I am a Beach

Growing up in San Diego, I remember the beach as a mystic edge between land, sea and water. The restless waves lapping up against the sandstone, eroding it slowly, seemed to reflect my restlessness to get away, leave family and home and become someone different, bigger than the dutiful son I was. Yet the sand itself, the beach, seemed a different slate. Not restless, but forming and reforming in graceful curves, inviting one to write an ephemeral message into it. Many times I wrote my name and watched it wash away, a reminder that one day I too would wash away without a remaining trace and no one left to remember me or grieve my absence. This is our mortal fate. This is why we must spend every second that we are blessed to have as kind, loving and compassionate fellow travelers in time.

And so I decided to write a story about a beach that is aware, that welcomes guests knowing each too soon will be gone forever, like their writings in the sand, washed away be the tides of time.
I am a beach. Waves of emotion wash over me, gently caressing me with seaweed fronds, seashells and sand dollars. Even the sand crabs I welcome as they wash in and burrow into my belly.
As full moon arrives, reason returns to rule and wring me out. From time to time storms assault me, cutting into my shape, reforming me into wild, senseless new heaps. Then the wind and waves gently bring me back to sensibility, something inviting to those who come to visit. I wonder which I like better, the calms or the storms. I decide I love them both as much, but differently, as a child loves both mother and father fervently but differently.
It is the hurricane, the cyclone, the tsunami I fear. These can utterly destroy me, removing my beachy sand granules, dispersing them to other coasts, leaving only rocks behind. And I would then be different in kind, a rocky coastline, not a beach any longer. Lovely shells would break upon me. Sand crabs would no longer visit. And see turtles arriving at season to lay their eggs would be only a fading memory.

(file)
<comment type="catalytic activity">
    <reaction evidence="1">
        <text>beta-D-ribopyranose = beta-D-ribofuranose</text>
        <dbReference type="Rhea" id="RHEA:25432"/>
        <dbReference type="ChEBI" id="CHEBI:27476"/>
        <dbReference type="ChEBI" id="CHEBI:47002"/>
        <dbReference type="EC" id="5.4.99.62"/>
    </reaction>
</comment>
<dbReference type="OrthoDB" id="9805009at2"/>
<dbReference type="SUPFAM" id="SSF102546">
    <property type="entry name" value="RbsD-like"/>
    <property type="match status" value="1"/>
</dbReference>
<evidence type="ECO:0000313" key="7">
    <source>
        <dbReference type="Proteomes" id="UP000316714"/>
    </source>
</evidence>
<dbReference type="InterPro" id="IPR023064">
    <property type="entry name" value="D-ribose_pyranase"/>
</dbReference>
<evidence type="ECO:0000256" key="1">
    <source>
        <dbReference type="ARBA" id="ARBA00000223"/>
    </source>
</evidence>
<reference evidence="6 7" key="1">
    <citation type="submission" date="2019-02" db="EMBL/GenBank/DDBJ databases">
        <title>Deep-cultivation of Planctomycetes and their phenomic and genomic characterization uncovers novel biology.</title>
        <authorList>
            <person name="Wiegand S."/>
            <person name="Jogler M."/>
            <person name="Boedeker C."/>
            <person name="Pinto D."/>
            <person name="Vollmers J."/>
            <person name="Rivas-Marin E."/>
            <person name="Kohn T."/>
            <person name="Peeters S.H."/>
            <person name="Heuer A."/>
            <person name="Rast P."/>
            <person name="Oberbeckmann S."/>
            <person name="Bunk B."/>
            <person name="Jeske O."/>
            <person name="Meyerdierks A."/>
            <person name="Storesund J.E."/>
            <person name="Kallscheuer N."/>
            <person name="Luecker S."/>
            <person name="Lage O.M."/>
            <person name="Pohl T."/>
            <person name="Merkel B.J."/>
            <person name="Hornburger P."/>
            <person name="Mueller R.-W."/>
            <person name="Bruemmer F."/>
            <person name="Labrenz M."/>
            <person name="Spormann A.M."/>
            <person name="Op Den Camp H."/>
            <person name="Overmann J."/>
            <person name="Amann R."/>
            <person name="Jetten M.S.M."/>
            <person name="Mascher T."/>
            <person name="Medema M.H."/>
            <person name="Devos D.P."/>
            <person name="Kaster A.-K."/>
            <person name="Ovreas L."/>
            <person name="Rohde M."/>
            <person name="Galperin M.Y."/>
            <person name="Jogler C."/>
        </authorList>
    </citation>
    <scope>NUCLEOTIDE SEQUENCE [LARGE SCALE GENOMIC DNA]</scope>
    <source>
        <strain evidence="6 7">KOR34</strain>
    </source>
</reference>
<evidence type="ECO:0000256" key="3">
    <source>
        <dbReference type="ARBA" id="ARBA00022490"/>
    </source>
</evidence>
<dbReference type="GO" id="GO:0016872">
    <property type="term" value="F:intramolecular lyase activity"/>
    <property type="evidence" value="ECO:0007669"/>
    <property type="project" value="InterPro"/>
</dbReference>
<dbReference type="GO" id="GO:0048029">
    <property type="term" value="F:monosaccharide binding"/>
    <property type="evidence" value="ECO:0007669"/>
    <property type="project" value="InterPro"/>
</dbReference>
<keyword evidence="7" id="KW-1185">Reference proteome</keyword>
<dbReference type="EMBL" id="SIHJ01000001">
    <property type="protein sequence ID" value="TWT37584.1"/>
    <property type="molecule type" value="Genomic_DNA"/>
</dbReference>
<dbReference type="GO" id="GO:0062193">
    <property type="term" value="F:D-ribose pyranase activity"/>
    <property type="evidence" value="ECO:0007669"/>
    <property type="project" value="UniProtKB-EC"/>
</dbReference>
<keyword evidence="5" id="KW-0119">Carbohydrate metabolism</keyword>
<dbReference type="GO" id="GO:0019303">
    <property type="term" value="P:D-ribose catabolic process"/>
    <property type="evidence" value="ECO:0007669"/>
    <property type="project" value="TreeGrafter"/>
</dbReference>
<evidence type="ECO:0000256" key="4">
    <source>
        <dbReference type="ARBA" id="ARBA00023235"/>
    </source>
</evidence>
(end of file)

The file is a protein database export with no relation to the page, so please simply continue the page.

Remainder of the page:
And yet what can I do? I must accept all that comes. I find joy in my present beachiness. I cry out in distress at the thought of the great storms to come that will carry my sand out to the sea. I exist, I accept, I rejoice in all that happens. I learn and grow in wisdom as the seasons pass, yet know that an end is inevitable, at some time, in some season.
I choose to believe that even after my end, sand will gather where I once was, and I will be whole again. Perhaps some of my wisdom will drift in with the sand. And if not, I will just start my life’s journey over, once again.
A woman came down the cliffs today and wrote words in my sand. I couldn’t read them, of course; I don’t have eyes. Then she walked up near my brow and sat down, looking out to sea. I shared peace and comfort with her as together we watched the gulls wheel and the sun set and the tide come in to wash her words away. Tears ran down the hard-packed sand and melted into the salty sea. I wonder if the ocean is formed from all the tears and broken hearts of uncounted generations. I ask and imagine I hear the murmured reply, “y ee sss” as waves come rolling in.


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